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As many of you know by now, the handicapping process I use can be labeled a 3-step method. The 3 areas of focus for me are Pace Shape, "Moves-within-a-Race", and Internal Fraction Advantages. Every new subscriber to this newsletter is given the URL location at which they can view and/or print my unfinished addendum to my book, "Calibration Handicapping" that covers the 3rd area of handicapping.

For anyone who may have misplaced that URL, Click Here

The race I'm going to review today is a good example of that handicapping process in action. It's the 9th race at Aqueduct on 4/12/00. As per usual, I will make the Daily Racing Form past performances of this race available to you in .pdf format so that you can view and/or print them and follow along.

If you have a free copy of Adobe Acrobat Reader installed on your computer, you can access these p.p.'s by clicking Here

This was a race for N.Y. State-Bred Maiden Special Weights at a Mile for 3-year-olds and up. I'll list the horses and their saddlecloth numbers, and next to them I'll list the running styles I labeled each, followed by the last-out Beyer speed figures, the final fractions (raw/actual) and any moves-within-a-race. Since there is a mixture of last-out sprinters and routers, I'll add one full second to the sprinters' actual times.

   1. My Pal Al                    S    51    25.2 / 25.4
   2. Battle of Saratoga        P    35    25.1 / 26.3 / 27.3
   3. Lunatic                        P    34    26.3 / 27.4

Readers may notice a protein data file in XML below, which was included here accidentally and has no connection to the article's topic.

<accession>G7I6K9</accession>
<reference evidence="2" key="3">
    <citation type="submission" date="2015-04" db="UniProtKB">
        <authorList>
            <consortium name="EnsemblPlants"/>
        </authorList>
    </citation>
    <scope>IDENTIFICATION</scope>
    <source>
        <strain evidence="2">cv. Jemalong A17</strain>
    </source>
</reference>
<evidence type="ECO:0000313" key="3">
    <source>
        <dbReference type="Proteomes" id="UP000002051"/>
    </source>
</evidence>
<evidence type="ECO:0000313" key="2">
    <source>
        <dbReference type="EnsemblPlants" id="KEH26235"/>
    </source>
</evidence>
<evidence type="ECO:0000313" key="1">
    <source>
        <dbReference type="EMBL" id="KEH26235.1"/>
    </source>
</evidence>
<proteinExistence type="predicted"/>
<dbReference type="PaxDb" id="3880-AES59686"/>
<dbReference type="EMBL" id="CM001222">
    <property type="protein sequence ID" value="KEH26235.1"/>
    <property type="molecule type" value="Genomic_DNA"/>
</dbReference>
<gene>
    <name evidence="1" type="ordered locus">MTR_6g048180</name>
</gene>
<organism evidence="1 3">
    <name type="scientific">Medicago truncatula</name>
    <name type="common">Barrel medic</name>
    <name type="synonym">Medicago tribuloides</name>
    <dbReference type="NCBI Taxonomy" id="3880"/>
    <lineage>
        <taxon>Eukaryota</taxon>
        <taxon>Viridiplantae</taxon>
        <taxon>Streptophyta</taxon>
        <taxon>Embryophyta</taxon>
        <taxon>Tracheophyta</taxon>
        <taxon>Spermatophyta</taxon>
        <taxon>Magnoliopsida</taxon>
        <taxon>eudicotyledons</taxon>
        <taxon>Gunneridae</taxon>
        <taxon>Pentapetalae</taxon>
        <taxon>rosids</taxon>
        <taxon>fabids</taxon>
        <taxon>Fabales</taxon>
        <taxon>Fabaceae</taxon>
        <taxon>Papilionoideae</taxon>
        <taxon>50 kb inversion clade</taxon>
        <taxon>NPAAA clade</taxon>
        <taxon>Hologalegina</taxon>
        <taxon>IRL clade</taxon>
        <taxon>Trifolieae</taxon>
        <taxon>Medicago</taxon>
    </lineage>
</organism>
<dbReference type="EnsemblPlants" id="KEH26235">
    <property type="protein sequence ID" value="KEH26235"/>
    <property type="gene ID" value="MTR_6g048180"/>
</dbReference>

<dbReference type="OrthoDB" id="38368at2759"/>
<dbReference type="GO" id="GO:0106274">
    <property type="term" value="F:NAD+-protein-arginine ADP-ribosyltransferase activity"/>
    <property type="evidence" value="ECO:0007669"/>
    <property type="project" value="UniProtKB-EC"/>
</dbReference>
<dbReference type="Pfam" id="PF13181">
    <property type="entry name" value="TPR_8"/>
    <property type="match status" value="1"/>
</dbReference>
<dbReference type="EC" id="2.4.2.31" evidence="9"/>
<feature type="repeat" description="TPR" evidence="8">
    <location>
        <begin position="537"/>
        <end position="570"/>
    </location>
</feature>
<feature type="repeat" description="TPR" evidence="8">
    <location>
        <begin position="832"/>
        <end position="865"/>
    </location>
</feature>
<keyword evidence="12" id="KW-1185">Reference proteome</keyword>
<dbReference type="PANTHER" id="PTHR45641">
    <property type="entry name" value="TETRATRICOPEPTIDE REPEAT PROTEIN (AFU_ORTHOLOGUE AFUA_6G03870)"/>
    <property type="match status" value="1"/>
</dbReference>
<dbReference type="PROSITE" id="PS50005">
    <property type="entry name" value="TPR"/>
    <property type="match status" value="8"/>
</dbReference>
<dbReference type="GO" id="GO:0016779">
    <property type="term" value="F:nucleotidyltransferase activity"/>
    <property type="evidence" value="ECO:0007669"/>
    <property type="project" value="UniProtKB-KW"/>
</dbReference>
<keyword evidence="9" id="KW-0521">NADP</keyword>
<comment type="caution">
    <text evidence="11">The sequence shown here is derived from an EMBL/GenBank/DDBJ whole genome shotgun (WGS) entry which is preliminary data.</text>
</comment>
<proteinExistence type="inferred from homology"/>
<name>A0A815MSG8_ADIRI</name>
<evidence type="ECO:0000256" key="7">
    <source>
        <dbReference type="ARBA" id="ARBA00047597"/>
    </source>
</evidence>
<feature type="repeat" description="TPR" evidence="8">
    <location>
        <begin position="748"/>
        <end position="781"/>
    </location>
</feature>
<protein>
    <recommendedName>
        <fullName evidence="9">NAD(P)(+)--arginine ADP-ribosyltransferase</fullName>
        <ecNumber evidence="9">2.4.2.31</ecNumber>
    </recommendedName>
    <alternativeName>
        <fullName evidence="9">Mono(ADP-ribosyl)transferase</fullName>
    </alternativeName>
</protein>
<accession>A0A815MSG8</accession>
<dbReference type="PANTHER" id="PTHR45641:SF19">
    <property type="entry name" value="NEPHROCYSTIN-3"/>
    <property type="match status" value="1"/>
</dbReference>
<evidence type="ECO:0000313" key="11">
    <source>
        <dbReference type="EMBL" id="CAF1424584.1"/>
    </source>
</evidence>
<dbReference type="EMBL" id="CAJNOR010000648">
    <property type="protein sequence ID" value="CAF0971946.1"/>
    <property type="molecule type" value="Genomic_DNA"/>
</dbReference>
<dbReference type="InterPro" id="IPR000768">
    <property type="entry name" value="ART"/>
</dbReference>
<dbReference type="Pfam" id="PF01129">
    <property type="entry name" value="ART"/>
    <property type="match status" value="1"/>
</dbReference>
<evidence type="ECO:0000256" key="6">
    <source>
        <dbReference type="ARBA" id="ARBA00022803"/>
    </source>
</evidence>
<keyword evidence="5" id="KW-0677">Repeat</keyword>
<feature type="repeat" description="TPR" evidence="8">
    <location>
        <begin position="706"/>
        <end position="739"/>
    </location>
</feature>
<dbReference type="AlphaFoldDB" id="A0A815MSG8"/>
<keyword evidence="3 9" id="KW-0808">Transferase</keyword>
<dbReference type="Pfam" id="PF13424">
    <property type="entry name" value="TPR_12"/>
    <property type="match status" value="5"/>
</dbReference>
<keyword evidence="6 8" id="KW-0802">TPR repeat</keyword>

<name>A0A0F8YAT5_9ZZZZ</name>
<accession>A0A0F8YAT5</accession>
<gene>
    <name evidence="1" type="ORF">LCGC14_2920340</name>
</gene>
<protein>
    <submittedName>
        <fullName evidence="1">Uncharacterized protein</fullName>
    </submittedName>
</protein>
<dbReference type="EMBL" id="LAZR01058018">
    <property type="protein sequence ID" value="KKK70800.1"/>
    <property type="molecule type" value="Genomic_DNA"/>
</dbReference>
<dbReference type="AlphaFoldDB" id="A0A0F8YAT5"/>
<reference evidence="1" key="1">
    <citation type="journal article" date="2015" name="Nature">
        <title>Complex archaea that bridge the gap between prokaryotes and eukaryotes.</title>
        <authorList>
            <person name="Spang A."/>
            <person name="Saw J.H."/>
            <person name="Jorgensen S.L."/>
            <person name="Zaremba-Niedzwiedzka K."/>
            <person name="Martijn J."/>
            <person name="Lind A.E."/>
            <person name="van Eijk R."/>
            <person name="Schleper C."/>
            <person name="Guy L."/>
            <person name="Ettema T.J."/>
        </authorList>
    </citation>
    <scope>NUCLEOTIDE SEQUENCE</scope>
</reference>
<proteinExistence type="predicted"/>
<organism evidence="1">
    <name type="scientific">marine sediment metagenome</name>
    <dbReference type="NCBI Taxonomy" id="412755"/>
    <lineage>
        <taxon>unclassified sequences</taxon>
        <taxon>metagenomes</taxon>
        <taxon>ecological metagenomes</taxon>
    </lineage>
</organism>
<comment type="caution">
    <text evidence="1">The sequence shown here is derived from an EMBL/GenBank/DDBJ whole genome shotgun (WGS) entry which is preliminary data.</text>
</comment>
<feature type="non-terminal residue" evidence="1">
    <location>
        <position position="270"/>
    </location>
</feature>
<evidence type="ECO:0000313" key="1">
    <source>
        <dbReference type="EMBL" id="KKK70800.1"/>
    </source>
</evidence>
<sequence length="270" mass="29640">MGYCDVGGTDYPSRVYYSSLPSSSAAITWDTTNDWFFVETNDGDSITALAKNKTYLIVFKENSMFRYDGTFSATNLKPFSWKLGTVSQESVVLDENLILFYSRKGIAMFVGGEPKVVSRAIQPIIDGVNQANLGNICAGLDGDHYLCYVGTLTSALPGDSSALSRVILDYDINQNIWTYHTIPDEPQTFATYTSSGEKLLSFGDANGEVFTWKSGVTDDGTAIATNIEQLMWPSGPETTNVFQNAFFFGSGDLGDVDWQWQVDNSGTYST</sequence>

4. Blue Eyed Trickstr     EP    60    25.2 / 25.4    W.O.
   5. Formal Player              S    54    25.0 / 25.3 / 26.3
   6. Key On Richie           EP    69    25.0 / 25.0 / 26.0
   7. Wallimar                      P    69    25.4 / 25.3
   8. Fourteen Ten               P    43    25.3 / 27.0
   9. Moscow Madness     EP    46    24.4 / 26.1 / 27.1    Prof/W.O.
 10. New York Jazz (turf)   P    53    25.3 / 26.0
 11. Brant Lake                  S    48    26.3 / 27.2
 12. Morganite                    First-Time-Starter

In this large field of 12, with only 3 early types and 9 late types, the pace shape would tend to favor the early runners. In 6 of the previous races run that day, however, the first 2 horses up the backstretch and as far as the turn, did not finish in the exacta.

So we would want to examine the early horses closely to see if there is a dominant one from among them, as we would anyway, regardless of any perceived bias. #6 Key On Richie is the EP horse that can clearly be considered the "speed of the speed" among the 3 such runners, having shown superior speed in his last-out sprint.

If Key On Richie turned out to be the strongest of the speed, then that would not bode well for the others, #'s 4 and 9 if they ran up on the early pace with him, in spite of them being Wide Out plays. One of those speeds, however, was Blue Eyed Trickstr, and since he was competing in 9-furlong races recently, he did not figure to press the pace in this match up.

For exotics players, a common phenomenon is that the first 3 finishers will alternate running styles. For instance, if a horse wins from off the pace, the place horse will often be the true speed of the race and the show horse will also come from off the pace.

If a speed horse wins the race, then a common scenario would be for a closer to get the place money and another speed to hold up for the show slot. In this particular match up, with only 2 apparent early speed types and the track favoring off-the-pace runners, I had to think that #6 Key On Richie would have to be the one to hold up to be in the money.

As it turned out, with a pace shape of 3 EP's and the rest closers to varying degrees, we'll see that 2 of those 3 EP runners hit the board, with one of them being dq'd from the show slot.